It was not the best day for Douglass linebacker Jerrell Wedge or his defensive teammates. After allowing only 37 points in their first 11 games, the Eagles surrendered 30 points to C.H. Flowers in their Maryland 4A South Region final Saturday. Fortunately for Wedge and his teammates, the Douglass offense showed up in a 45-30 victory.
Then again, just being on the field was something of an accomplishment for Wedge, given that he had a cast on his left hand to protect a broken thumb.
Wedge injured the thumb in the regular season finale against Laurel but did not tell anyone about it. In the following week's playoff opener against Suitland, Wedge tried to tackle running back Monty Clayton on the first defensive play of the game, but he felt so much pain that he had to come out for a few moments.
"That's when I broke it, I think," Wedge said. "It hurt, but I still played. [The pain] was bad. It made you want to cry."
"I couldn't believe he could mask something like that," Douglass Coach J. C. Pinkney said. "He knew we would take him out of the game, that's why he didn't tell us. Going into the Suitland game, we didn't know it was that bad. That's when we knew he had to get some medical attention."
After the game, Wedge had X-rays taken, which revealed the break. The first doctor to see Wedge would not clear him to play, so Wedge consulted a second doctor, who did permit him to play.
With a hard cast protected by plenty of padding, Wedge -- who has a team-leading 124 tackles -- was back on the field against C.H. Flowers.
"It's tough for him to wrap and use his fingers, which is a difficult position to have a linebacker in, especially somebody used to making tackles," Pinkney said. "Playing with one arm, it was kind of tough, but he's a tough kid."
Douglass (12-0) will host Sherwood (11-1) in a Maryland 4A semifinal on Saturday. The Eagles are in the state semifinals for the second consecutive season, but Pinkney feels his team has yet to make its mark.
"The season has been a long grind for everybody still playing," Pinkney said. "Camp was forever and the season was pushed back an extra week. It wears on the kids. The most determined team is going to be the team that comes out on top, and I told my guys we haven't accomplished anything special. We've won a regional title before. We've been undefeated before. We haven't done anything exceptionally special. We need to win a state title in order for this team to be defined as special.
"You're knocking on the door again. Are you going to knock it down or keep the barrier up?"
Little Big Man
William Little might be one of the best defenders on Gwynn Park's roster. The senior, however, played very little defense during the regular season because there simply was no need to wear him out. The Yellow Jackets (12-0) rarely were threatened and have plenty of other players capable of doing the job, so Coach Danny Hayes preferred to limit Little to offense, where he is a running back.
"You didn't see William Little a lot on defense this year, but now you're seeing him more on defense," Hayes said. "To tell you the truth, he could be the best defensive player I have other than [linebacker] Phil Higgins."
Little is making his impact felt. He blocked a punt, forced two fumbles, sacked the quarterback twice and made seven tackles in Gwynn Park's 26-6 victory over Lackey on Saturday in the Maryland 3A South Region final. Just for good measure, Little also rushed for 97 yards and two touchdowns.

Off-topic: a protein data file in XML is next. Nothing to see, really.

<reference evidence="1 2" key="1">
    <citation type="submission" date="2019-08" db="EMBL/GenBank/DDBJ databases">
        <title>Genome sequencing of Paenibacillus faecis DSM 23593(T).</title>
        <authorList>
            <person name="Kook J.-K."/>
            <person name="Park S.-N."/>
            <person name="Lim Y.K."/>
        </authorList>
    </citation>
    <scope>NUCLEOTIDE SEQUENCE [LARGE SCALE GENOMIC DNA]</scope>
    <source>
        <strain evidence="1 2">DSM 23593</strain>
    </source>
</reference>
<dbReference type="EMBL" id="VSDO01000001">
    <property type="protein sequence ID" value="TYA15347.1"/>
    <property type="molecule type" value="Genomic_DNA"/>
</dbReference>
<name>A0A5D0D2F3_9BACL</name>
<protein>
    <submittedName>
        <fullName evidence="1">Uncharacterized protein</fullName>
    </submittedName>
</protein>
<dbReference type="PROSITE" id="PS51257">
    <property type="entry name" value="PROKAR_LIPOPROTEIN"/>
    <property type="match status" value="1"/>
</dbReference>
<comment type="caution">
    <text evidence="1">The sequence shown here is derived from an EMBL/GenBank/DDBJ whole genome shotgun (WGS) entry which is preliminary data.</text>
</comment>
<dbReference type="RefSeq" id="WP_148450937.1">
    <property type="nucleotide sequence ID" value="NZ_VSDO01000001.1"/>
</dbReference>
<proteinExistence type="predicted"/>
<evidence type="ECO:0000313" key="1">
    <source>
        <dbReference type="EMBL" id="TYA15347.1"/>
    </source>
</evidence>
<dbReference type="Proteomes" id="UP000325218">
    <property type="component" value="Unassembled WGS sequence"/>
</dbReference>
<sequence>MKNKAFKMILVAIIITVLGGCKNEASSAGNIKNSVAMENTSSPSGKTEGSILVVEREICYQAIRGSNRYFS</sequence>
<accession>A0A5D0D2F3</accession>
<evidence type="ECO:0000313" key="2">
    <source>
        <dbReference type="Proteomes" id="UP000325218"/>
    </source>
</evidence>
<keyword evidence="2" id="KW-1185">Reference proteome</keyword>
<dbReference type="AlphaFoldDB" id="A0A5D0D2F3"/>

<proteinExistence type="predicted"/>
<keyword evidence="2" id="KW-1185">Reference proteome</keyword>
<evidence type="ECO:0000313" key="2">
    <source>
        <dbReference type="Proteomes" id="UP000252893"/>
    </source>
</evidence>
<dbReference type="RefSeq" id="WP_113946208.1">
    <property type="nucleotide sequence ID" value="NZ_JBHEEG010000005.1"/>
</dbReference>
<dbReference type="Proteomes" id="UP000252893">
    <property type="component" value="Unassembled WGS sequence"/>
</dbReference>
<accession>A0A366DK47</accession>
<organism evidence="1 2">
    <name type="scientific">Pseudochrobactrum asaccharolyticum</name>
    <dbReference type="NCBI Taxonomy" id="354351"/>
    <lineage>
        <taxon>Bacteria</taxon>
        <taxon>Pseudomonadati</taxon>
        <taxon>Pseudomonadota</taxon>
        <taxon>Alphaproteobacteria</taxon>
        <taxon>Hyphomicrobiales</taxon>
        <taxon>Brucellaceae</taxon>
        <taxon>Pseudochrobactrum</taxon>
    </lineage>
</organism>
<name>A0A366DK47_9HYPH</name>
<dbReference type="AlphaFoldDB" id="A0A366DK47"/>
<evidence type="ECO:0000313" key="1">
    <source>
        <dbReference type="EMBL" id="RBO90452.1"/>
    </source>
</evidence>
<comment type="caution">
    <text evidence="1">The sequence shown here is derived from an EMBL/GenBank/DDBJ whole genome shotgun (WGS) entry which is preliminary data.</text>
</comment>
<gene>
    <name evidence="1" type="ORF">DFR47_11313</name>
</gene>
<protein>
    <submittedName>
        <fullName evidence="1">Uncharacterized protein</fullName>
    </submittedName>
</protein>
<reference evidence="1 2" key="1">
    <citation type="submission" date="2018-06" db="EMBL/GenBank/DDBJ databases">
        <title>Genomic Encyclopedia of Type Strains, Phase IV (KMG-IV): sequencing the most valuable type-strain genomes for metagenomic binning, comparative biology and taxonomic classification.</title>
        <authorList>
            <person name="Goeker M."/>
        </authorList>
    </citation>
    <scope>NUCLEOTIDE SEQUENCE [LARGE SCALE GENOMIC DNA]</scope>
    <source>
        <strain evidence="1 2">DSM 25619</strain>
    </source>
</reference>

"You really don't have to say anything to William -- he knows exactly what day it is and exactly what he needs to do," Hayes said. "He's just a special kid. We didn't play him on defense much this season, but now we're starting to play him more and he's loving it. We're loaded at that position. We've been playing him [mostly] on offense to try to keep him fresh and focused on running, but wherever he is needed, he'll play. That's the way he is."
Linebacker Adrian McLeod and wide receiver Bobby Shannon have gotten much of the attention as Potomac marches toward a third consecutive Maryland 2A title appearance . But it is a player who left the school before last season, only to rejoin the team this fall, who might be making the biggest impact.
Running back Antonial Coles rushed for a game-high 104 yards and one touchdown on 17 carries in the Wolverines' 12-0 victory over Atholton on Friday and he is the player many opposing coaches believe is the difference maker for Potomac. Entering tomorrow's Maryland 2A semifinal at Joppatowne, Coles has rushed for 1,181 yards and 17 touchdowns.
It is quite a turn from last season, which Coles began at Eleanor Roosevelt. But he transferred back to Potomac after he and other transfers were held out of Raiders' games due to questions about their eligibility.
"He was a big help for us last year when he came back," Potomac Coach Eric Knight said.
When Coles returned, Knight said the team held a meeting to determine whether he would be allowed to rejoin .
"The players said, 'Yeah, as long as he's coming back the next year, as long as he's committed to our program,' " Knight said. "That's what they told him: You have to be committed to here."
Coles backed up Titan Trabue during last season's Maryland 2A title run, and this season he has shouldered much of the offensive load while also playing outside linebacker.
"He plays smart and understands leverage," Forestville Coach Charles Harley said. "He's physical and aggressive, and he's smart also. Once he realizes where the ball is going, he gets there real quick."